×
You will be redirected back to your article in seconds

La Vie En Rose

Good locations and a fizzy, what-the-hell attitude save this messy mix of genre parody, class consciousness and arty intentions from withering. Pic could find a grudging home in some commercially minded Asian cinemas, but won't smell sweet enough for offshore arthouse picking.

Good locations and a fizzy, what-the-hell attitude save this messy mix of genre parody, class consciousness and arty intentions from withering. Pic could find a grudging home in some commercially minded Asian cinemas, but won’t smell sweet enough for offshore arthouse picking.

Set in working-class Seoul in the months leading up to the 1988 Olympics, pic narrows in on a small group of misfits, drawn together at an all-night comic-book shop, which doubles as a super-cheap crash pad. The madam of this open-house”library” is a lovely, introspective woman (Choi Myung-Kil) who handles the roughest elements with relaxed ease. She does, however, become somewhat unnerved by the arrival of handsome gangster Dongpal (Choi Jae-Sung), on the lam from a frame-up charge.

Unfortunately, Dongpal pursues Madam’s attentions by raping her in a troubling, if ultimately well-handled scene. The woman responds by refusing to acknowledge hispresence, sending him into an existential tailspin that has him following her day and night. He harasses her customers, including her brother (Cha Gwang-Soo), who’s a labor leader in hiding, and a young writer (Lee Jee-Hyung) wanting to learn about life. Eventually, though, the toughie begins to fit into their odd little family.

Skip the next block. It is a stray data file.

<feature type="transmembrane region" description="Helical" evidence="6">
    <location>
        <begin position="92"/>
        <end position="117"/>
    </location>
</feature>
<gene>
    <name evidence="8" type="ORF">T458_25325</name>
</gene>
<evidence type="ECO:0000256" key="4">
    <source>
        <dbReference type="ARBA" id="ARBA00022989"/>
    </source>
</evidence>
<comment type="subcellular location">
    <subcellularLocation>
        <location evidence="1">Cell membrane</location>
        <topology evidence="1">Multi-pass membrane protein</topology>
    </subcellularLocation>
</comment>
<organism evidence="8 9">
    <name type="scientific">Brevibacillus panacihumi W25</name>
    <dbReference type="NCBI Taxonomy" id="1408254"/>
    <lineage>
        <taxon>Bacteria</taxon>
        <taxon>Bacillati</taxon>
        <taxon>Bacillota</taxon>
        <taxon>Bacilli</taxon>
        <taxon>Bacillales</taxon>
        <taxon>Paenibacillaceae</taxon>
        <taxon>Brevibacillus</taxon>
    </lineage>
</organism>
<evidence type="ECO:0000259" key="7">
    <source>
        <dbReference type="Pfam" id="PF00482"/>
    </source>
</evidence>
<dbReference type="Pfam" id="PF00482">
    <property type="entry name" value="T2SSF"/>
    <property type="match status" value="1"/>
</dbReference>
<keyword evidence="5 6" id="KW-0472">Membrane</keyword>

It’s an admittedly quirky kind of love story, one that Jean Renoir could have tossed off handily in the politically charged 1930s (or maybe Juzo Itami today, albeit with a more farcical edge). When first-time helmer Kim Hong-Joon tries to throw political commentary into the pulpy romance the attempt is clumsy and too late in coming. Similarly, outright chopsocky sequences lack the necessary flair to justify their rhythm-breaking intrusions — especially when some fights crack with cartoon abandon and others thud realistically.

The problem is one of over-ambition leavened with a surplus of good taste. Pic is neither rigorous nor cheesy enough to satisfy the various audiences it’s gunning for, although good perfs, effective lensing and a snappy pop score make it easy to sit through.

La Vie En Rose

(SOUTH KOREAN)

Production: A Taehung Pictures (Seoul) production. (International sales: Korean Motion Picture Promotion Co.) Produced by Le Tae-Won. Directed by Kim Hong-Joon. Screenplay, Yook Sang-Hyo.

Crew: Camera (color), Park Seoung-Bai; editor, Park Soon-Duk; music, Cho Dong-Ik; production design, Kim Yoo-Joon. Reviewed at Vancouver Film Festival (competing), Oct. 14, 1994. Running time: 95 MIN.

With: With: Choi Myung-Kil, Choi Jae-Sung, Cha Gwang-Soo, Lee Jee-Hyung, Hwang Mee-Sun.

More Film

  • Alita Battle Angel

    Box Office: 'Alita: Battle Angel,' 'Lego Movie 2' to Lead President's Day Weekend